Biomythography: Keith Harder and Julian Forrest

Biomythography-Exhibit-Julian-Forrest-Keith-Harder-FAB-Gallery-from-Oct-2-to-27-1-768x497 A couple of weeks ago, I attend the opening reception for Biomythology, a visual art show at the FAB Gallery at the University of Alberta. FAB openings are great, by the way. They’re free, there’s food, and the artists are often in attendance because the gallery most often shows work from current students and faculty members.

The featured artists in Biomythography are Keith Harder and Julian Forrest, both Fine Arts professors at the University of Alberta’s Augustana campus. Both presented fascinating work.

Keith Harder: ILL Winds and Anamnesis

FAB Gallery describes Harder’s work thusly: “In Keith Harder’s interconnected series, ILL Winds and Anamnesis, he examines the breakdown of materials and paints metaphorical images that speak to trauma and resilience.” Harder’s work is on the first floor of the gallery, which means that it occupies five or six (depending on how you’re counting) exhibition bays. There isn’t really a proscribed order to the show, but as I walked through the spaces, I felt the show had a strong narrative, as if each bay were a page of a comic, and each painting a panel.

Admittedly, I started with the corner immediately after the hors d’oeurves table. In my defense, this was also the corner where you could watch a video of how Harder salvaged old World War II planes and turned them into art. I actually went back to FAB Gallery yesterday to watch the video in full, and with the headphones. The video is actually a seven-minute short film called Gravitas, by Harder in collaboration with director Christopher Markowsky. Gravitas is the name of a work of land art that Harder has made. He landscaped the outline of 12 planes, some filled with surviving parts, arranging them in a circle like a clock. In the video, Harder talks about how these pieces act as memento mori, of the type found in vanitas paintings that contained reminders of mortality. The work obviously could not be moved, so it is represented on the walls of FAB by an aerial photo.

Harder’s studies and paintings inspired by these plane carcases appear to have formed the basis of a group of paintings and large-scale sketches in the adjacent bay and smaller, photorealistic  paintings near the gallery entrance. The central bay of the gallery is triangular; each of its three walls is adorned with a massive painting of a storm, the type through which one could easily imagine the warcraft flying. In the corner of this triangular bay is a video showing how Harder painted one of them, ILL Winds: West (2016). What looks from a distance to be a “simple” monochromatic painting is actually the result of several layers of paints, washes, and finely detailed painting technique. If you view the other work in the exhibit as Harder using art breaking down material visually, then this was a display of how Harder used painting material to build up a visual.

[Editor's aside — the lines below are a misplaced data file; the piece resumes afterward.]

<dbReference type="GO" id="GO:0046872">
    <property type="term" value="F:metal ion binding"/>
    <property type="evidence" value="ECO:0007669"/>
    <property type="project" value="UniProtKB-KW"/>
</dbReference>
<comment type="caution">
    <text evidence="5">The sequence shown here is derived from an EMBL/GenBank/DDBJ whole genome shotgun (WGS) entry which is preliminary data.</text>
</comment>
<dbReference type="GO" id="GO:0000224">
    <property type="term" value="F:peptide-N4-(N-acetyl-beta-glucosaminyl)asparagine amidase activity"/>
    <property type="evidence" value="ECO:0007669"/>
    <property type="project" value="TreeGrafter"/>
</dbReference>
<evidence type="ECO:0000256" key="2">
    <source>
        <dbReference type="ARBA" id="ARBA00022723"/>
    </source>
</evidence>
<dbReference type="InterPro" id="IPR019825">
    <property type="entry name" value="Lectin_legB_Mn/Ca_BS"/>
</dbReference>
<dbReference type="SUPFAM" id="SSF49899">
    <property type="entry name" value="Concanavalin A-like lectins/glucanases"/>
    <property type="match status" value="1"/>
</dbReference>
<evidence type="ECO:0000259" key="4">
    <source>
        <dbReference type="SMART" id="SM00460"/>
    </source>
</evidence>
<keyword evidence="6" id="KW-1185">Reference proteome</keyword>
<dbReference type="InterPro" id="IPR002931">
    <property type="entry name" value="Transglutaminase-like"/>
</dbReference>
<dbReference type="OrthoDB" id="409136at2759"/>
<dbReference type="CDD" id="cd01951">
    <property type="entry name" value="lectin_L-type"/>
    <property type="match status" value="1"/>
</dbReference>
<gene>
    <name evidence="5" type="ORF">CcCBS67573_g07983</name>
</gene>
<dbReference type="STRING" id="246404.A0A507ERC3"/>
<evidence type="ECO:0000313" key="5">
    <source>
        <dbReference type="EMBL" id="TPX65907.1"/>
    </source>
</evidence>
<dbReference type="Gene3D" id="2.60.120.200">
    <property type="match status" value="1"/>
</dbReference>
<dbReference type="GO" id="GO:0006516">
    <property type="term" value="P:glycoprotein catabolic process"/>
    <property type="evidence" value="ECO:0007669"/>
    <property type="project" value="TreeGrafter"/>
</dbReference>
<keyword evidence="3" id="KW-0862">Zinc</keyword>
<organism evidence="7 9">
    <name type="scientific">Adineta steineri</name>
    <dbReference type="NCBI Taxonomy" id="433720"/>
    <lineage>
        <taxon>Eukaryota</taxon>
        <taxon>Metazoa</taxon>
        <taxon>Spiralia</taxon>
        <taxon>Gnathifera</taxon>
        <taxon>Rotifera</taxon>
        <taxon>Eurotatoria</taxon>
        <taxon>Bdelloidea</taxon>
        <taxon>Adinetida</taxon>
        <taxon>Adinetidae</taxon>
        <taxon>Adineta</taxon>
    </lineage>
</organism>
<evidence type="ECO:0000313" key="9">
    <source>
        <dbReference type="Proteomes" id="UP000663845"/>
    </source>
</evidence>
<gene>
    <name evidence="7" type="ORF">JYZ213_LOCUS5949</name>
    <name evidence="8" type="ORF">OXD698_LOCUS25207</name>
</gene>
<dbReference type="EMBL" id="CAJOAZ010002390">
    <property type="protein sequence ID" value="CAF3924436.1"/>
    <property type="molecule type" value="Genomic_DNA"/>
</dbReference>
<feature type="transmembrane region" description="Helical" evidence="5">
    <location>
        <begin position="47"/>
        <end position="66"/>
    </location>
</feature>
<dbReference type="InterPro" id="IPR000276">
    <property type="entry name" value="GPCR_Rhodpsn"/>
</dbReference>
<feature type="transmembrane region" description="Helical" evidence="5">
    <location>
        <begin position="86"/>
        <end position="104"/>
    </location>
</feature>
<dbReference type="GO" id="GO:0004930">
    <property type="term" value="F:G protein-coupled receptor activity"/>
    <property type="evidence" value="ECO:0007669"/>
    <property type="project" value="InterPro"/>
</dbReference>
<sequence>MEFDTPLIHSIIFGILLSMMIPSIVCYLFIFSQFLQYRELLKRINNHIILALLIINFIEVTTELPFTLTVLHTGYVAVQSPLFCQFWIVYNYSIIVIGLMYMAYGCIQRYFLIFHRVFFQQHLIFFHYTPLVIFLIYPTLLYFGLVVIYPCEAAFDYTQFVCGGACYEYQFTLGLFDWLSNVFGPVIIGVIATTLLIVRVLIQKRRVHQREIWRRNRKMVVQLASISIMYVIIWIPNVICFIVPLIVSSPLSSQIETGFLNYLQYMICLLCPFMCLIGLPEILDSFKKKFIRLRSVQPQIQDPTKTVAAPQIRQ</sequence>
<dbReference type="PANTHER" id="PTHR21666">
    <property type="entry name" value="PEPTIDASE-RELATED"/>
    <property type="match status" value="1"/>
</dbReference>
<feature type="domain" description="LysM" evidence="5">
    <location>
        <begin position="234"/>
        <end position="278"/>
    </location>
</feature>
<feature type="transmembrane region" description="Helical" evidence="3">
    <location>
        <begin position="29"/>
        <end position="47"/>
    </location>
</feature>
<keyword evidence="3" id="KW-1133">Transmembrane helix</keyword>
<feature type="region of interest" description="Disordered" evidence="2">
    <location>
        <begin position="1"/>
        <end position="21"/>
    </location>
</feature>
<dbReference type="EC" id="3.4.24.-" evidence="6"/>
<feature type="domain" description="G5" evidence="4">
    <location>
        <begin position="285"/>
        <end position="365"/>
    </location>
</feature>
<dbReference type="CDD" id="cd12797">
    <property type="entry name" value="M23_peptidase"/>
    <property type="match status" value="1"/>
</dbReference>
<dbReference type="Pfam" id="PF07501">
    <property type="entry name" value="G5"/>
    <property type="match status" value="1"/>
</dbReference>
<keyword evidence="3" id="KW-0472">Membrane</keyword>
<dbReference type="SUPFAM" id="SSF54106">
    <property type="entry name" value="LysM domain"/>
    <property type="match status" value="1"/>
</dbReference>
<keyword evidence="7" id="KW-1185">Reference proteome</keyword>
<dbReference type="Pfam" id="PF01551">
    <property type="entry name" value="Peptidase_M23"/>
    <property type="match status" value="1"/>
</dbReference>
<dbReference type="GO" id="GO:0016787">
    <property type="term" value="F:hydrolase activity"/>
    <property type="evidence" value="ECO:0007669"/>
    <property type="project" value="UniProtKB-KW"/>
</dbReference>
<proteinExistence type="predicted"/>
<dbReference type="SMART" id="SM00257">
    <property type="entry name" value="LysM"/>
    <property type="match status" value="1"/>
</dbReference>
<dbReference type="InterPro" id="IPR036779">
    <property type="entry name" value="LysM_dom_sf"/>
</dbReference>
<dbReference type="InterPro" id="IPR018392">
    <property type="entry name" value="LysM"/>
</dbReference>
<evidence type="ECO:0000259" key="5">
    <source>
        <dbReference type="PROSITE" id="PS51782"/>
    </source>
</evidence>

Julian Forrest: False Dilemma

Upstairs at FAB Gallery was a show of paintings by Julian Forrest, collectively called False Dilemma. Here’s FAB’s short description of the show: “Julian Forrest’s series, False Dilemma, examines instances of personal and historical migration and conquest, and ponders the loss of masculine archetypes.”

At the opening, a mutual friend introduced me to Forrest, who was gracious enough to chat with me about his work for a few minutes. I thought I had recognized some of the figures in his paintings. Forrest said he has used historical photos in the past, but decided to hire actors for this series. He said he had a narrative in mind, but let the actors play. The actors’ energy and personas really come across in the paintings, especially in Torshlusspank (or, The Death of Kurtz), which featured Edmonton actors Chris Bullough, Troy O’Donnell, and Michael Peng at its centre. Several of these paintings could have been set during the heyday of vaudeville, when Edmonton experienced an economic boom and blossomed into a cosmopolitan.

This suggested past contrasted with the mood of a diptych, Fugue State #1 and Fugue State #2, which shows mirror images of a man sitting in the wreckage of what might have been his home (perhaps the victim of a tornado), being approached by an older man in a bear suit, as if life could be any more surreal for the distraught man. It’s a complicated moment, both private and public, worthy of Shakespeare.

Compare and Contrast

I really appreciate thoughtful pairings of artists and work in shows like this, which present a yin and yang of a subject.

Harder depicted the past with monumental, dark hues, emphasizing things, such as weather and warcraft. Forrest painted people with sketch-like gestures, almost as if he had torn pages out of (a fairly giant) plein air watercolour sketchbook. With these paintings, Harder immortalizes pieces of public history; Forrest brings moments of private history to life.

Both series were beautiful, grand, and thought-provoking. Biomythography is at FAB Gallery at the University of Alberta campus until October 27, 2018.

FAB Gallery:

Keith Harder:

Julian Forrest:

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